Swim Parent
Reply to  BWswim
3 years ago

I am similarly torn. I have had & seen swimmers “float” a finals to focus on a later swim and this has never been called. I didn’t even know it was a rule…but I am not an official. So, I ask myself this: Why was it called? Most commenters are focusing on the time. It was slow, but is that the primary reason? What if the official saw or heard something that made it clear that the swimmer was not going to give an honest effort? What should they do? They are supposed to hold swimmers to the rules. It is unfortunate, but there is a lesson here for everyone.

Shoham Grunblat
3 years ago

Shouldn’t it say “current champion” or something of that like instead of “defending champion” when last year’s champ graduated/ isn’t swimming?

Go cats
3 years ago

Miriam getting DQed is complete BS. Where is the line drawn between trying and not trying? If she had gone 2 seconds faster would it have been fine? Clearly this rule is way too subjective and should be clarified or removed. If it comes down to Indiana and NU in a close battle for 3rd, the ‘cats will be ANGRY

Reply to  Go cats
3 years ago


B1G Money Moves
Reply to  Go cats
3 years ago

Observing from the stands, the issue for me was the slapping of the water in laughter, mocking the pre-planned lack of effort. Just my opinion, but that is both unsportsmanlike and disrespectful to those that do give honest effort. The athlete and staff made it very clear, this was intentional…and the immature reaction to a purposeful swim, and a rookie coach combined for a bonehead move. I suspect both athlete and head coach will learn not to be as obvious next time. But, the DQ was both merited by the rules of sport and well deserved.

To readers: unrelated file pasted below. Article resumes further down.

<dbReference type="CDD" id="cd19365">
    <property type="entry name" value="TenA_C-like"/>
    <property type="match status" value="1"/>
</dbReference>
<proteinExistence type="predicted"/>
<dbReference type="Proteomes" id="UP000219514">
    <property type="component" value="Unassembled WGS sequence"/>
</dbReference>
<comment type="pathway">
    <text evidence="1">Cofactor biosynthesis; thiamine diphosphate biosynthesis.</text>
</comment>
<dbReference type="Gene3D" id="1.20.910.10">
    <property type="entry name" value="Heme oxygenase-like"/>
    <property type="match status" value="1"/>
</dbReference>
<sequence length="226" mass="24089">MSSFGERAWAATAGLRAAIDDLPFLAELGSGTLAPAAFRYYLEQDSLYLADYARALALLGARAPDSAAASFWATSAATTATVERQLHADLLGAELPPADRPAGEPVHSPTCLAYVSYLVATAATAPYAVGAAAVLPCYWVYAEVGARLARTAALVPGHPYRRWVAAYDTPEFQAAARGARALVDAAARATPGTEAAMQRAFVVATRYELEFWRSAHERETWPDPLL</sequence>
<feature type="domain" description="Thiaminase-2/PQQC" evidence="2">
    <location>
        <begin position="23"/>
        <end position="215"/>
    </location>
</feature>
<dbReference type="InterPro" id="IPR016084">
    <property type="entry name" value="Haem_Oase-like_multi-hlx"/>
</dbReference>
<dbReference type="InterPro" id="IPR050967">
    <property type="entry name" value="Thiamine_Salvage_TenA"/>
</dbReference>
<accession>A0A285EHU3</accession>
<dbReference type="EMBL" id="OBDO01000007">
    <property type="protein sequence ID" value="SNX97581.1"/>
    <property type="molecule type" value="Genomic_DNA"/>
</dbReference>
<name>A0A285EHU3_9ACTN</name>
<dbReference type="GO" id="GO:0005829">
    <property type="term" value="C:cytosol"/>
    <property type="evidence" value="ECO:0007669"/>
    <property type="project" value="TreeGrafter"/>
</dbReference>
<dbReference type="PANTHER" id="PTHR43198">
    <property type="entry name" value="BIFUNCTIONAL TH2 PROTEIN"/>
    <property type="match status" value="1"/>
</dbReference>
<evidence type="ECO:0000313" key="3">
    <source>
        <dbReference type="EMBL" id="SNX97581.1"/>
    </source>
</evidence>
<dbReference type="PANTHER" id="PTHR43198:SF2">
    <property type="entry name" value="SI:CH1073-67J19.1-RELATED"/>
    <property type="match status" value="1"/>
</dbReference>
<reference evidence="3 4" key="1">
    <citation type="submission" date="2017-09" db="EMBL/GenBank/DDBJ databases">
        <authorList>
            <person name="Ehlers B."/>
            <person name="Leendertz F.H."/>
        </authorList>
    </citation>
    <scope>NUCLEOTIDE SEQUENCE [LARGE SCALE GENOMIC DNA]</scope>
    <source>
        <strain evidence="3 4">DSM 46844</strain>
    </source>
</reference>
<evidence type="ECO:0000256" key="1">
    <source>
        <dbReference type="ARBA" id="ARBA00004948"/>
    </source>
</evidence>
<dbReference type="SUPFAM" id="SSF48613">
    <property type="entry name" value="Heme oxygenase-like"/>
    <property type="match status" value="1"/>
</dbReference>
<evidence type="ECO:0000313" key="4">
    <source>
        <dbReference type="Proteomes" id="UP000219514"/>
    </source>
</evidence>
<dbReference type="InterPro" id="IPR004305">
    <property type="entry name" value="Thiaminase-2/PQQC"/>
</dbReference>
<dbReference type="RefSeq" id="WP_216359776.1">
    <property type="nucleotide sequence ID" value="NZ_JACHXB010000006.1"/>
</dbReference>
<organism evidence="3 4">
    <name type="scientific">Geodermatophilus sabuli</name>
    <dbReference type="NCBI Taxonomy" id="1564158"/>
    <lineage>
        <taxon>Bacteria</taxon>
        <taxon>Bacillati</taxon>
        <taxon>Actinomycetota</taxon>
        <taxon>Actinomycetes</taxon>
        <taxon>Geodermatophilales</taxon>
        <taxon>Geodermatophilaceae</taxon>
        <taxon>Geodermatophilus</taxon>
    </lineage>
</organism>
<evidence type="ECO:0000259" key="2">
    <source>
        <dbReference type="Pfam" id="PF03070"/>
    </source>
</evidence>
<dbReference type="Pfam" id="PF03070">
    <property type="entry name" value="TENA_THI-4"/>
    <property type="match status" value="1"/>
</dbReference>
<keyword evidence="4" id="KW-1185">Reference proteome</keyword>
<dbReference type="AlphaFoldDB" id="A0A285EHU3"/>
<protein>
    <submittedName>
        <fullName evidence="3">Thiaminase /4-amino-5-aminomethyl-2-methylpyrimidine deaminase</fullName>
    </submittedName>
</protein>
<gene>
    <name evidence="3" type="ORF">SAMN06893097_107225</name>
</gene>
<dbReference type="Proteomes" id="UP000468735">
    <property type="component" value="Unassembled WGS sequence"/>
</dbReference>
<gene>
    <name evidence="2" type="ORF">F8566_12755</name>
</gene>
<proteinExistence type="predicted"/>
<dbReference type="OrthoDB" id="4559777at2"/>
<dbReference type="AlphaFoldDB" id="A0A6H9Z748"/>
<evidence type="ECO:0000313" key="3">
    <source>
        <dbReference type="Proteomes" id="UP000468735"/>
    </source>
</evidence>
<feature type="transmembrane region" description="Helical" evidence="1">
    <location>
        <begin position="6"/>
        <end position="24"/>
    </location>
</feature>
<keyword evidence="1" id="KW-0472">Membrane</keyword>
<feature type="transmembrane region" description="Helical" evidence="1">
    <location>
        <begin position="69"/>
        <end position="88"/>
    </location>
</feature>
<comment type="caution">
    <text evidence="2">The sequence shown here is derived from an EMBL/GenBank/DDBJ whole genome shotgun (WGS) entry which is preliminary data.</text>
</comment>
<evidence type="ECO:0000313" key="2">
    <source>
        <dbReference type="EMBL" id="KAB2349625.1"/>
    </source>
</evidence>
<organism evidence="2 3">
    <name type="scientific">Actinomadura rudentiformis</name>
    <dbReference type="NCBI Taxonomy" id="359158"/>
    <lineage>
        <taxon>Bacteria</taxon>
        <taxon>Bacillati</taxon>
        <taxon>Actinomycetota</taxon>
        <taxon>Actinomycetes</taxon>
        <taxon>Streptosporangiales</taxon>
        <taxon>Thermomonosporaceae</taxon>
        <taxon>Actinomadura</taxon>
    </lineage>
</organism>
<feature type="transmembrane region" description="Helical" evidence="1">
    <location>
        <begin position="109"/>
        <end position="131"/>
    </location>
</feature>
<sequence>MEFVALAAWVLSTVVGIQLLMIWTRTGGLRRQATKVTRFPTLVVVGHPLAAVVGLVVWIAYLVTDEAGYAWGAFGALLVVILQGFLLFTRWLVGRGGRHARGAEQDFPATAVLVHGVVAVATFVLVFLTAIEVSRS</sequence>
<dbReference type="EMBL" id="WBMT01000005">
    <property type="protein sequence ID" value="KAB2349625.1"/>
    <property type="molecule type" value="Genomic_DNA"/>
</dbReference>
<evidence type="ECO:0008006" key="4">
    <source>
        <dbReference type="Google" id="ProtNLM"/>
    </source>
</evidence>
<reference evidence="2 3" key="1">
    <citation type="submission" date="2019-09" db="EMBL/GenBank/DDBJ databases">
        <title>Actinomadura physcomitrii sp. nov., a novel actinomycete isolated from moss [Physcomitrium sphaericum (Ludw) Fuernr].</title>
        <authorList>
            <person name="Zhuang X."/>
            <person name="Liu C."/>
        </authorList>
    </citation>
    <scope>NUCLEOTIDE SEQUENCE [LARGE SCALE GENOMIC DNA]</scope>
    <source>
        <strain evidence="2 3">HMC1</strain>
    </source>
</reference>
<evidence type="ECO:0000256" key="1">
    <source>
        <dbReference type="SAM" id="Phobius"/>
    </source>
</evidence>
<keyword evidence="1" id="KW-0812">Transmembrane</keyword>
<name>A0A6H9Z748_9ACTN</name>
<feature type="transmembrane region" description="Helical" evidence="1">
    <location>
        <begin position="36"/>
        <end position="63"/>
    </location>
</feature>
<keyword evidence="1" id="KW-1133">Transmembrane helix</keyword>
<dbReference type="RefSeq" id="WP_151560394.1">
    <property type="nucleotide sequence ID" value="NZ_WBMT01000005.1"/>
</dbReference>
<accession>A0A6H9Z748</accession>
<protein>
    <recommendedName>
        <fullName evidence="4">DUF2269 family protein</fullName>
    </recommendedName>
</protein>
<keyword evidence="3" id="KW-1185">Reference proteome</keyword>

Northern SwimParent
3 years ago


Coach Kippcakes
3 years ago

Guevara should not have been disqualified, she absolutely earned that swim in the morning with the 200 fly double. When, you are chasing Indiana, every point counts and her better event is the 200 fly with more point potential. If the score settles tomorrow and NU is within that range of Indiana, hands may be thrown.

Go cats
Reply to  Coach Kippcakes
3 years ago

Awww Coach Kipp! This might be the first time you’ve supported Northwestern. Thank you so much.

3 years ago


3 years ago

Diving Results are wrong on here. Maggie Merriman was 2nd from Purdue. Ciara McGing 3rd. then Maycey and Emily from Purdue.

3 years ago

Bad call. Having two morning swims earlier in the day, how can officials measure level of effort/exhaustion?

About Annika Johnson

Annika Johnson

Annika came into the sport competitively at age eight, following in the footsteps of her twin sister and older brother. The sibling rivalry was further fueled when all three began focusing on distance freestyle, forcing the family to buy two lap counters. Annika is a three-time Futures finalist in the 200 …